Military Wiki
Second Genoese-Savoyard War
Result Genoese victory; Status quo ante bellum
 Duchy of Savoy  Republic of Genoa
supported by:
Commanders and leaders
Charles Emmanuel II

The Second Genoese–Savoyard War (1672-1673) was a short war fought between the Duchy of Savoy and the Republic of Genoa.

The war was launched by Charles Emmanuel II, Duke of Savoy, in 1672,[1] but an exiled Genoese named Rafaello della Torre had initially prompted Charles Emmanuel into declaring war.[2] Charles Emmanuel believed that Spain, engaged in hostilities with France in the Franco-Dutch War, would not assist Genoa.[3] Charles Emmanuel’s declaration of war was based on pretexts that were “slight and trivial,”[2] and it was evident that his reasons for going to war were to gain the seaport of Savona.[2]

The Savoyards initially had the upper hand, as the attack on Genoa was unexpected,[4] and the Savoyards occupied Pieve di Teco “and some other Places; but these were soon recovered.”[4]

Charles Emmanuel II, Duke of Savoy

Despite Charles Emmanuel's predictions, the Genoese did receive aid from Spain.[3]

The Savoyards under the Marquis of Catalan[4] marched to Castelvecchio di Rocca Barbena with plans to fortify it.[2] The Genoese opposed them with a force of 9,000 men and seized all the roads, before the Savoyards could provision themselves.[2] As a result, about 300 Savoyard officers and men departed from Castelvecchio.[2] The remaining forces were overrun on August 15, 1672 by the Genoese.[2]

Some inconclusive battles followed,[4] including a struggle for control of Oneglia.[2] The Genoese advanced towards Oneglia with plans to attack by sea and land, but the Savoyards prevented them.[2]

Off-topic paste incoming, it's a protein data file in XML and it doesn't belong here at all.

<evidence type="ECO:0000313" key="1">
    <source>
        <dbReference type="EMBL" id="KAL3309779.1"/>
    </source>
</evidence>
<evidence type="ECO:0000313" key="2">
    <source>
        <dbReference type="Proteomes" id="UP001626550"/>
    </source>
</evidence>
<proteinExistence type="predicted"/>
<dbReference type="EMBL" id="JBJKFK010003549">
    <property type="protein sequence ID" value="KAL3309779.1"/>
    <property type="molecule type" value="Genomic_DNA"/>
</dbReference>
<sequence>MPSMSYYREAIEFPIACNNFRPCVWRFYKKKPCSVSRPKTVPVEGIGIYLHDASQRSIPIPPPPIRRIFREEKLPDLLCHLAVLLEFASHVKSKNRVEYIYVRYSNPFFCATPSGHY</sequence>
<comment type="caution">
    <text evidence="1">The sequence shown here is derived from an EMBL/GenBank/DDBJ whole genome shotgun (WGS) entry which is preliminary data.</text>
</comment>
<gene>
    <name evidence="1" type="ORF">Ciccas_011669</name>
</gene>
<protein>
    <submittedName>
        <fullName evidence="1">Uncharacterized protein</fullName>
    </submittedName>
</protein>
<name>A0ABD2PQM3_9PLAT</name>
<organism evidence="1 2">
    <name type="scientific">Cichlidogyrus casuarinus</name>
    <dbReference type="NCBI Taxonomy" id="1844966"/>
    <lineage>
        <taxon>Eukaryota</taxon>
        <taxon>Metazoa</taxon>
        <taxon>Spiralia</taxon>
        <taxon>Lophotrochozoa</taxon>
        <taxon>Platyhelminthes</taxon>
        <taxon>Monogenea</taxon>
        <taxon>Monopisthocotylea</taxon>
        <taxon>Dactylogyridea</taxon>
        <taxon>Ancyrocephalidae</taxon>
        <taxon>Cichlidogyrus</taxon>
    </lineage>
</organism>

End of war and aftermath

Louis XIV of France intervened diplomatically in the war to protect French interests.[3] Louis XIV wanted to end the war between Savoy and Genoa before Charles Emmanuel could be completely defeated and a new front of the Franco-Dutch War could be opened in Italy.[3]

Under the mediation of France,[4] peace was concluded at the Château de Saint-Germain-en-Laye[2] on January 18, 1673.[5] Both sides returned whatever conquests that they had made.[4]

According to George Procter, the war “scarcely merits our notice, for its circumstances and its conclusion were alike insignificant.”[6] However, the war had deleterious effects on the Duchy of Savoy.

Since the war ended in defeat for Savoy, “a bitter search for scapegoats followed,” including Marchese di Pianezza, who had a prominent role in this war and was the duke's chief advisor.[7] Pianezza was accused of treason and fled to France.[7]

Savoy’s 1672 war with Genoa also caused civil unrest: it had disrupted trade and resulted in the Savoyard government’s program to levy tolls on goods entering the territory of Mondovì.[7]

In 1684, French naval forces would bombard Genoa for its support of Spain.

See also


  1. Geoffrey Symcox, Victor Amadeus II: absolutism in the Savoyard State, 1675-1730. International Crisis Behavior Series (University of California Press, 1983), 80.
  2. 2.0 2.1 2.2 2.3 2.4 2.5 2.6 2.7 2.8 2.9 Edmund Ludlow, The memoirs of Edmund Ludlow, lieutenant-general of the horse in the army of the commonwealth of England, 1625-1672, Volume 2. Editor: Charles Harding Firth (Clarendon Press, 1894), 438n.
  3. 3.0 3.1 3.2 3.3 Ciro Paoletti, A military history of Italy. (Greenwood Publishing Group, 2008), 34.
  4. 4.0 4.1 4.2 4.3 4.4 4.5 Joseph Sayer, Samuel Pufendorf (Freiherr von), Antoine Augustin Bruzen de La Martinière, An introduction to the history of the principal states of Europe, Volume 2 (Publisher: Printed for A. Wilde, 1764, 27.
  5. <templatestyles src="Module:Citation/CS1/styles.css"></templatestyles>"World History at KMLA: History of Warfare". KMLA. Retrieved April 6, 2011.
  6. George Procter, The history of Italy: from the fall of the Western empire to the commencement of the wars of the French revolution, Volume 2. (G. B. Whittaker, 1825), 506.
  7. 7.0 7.1 7.2 Geoffrey Symcox, Victor Amadeus II: absolutism in the Savoyard State, 1675-1730. International Crisis Behavior Series (University of California Press, 1983), 85-6.

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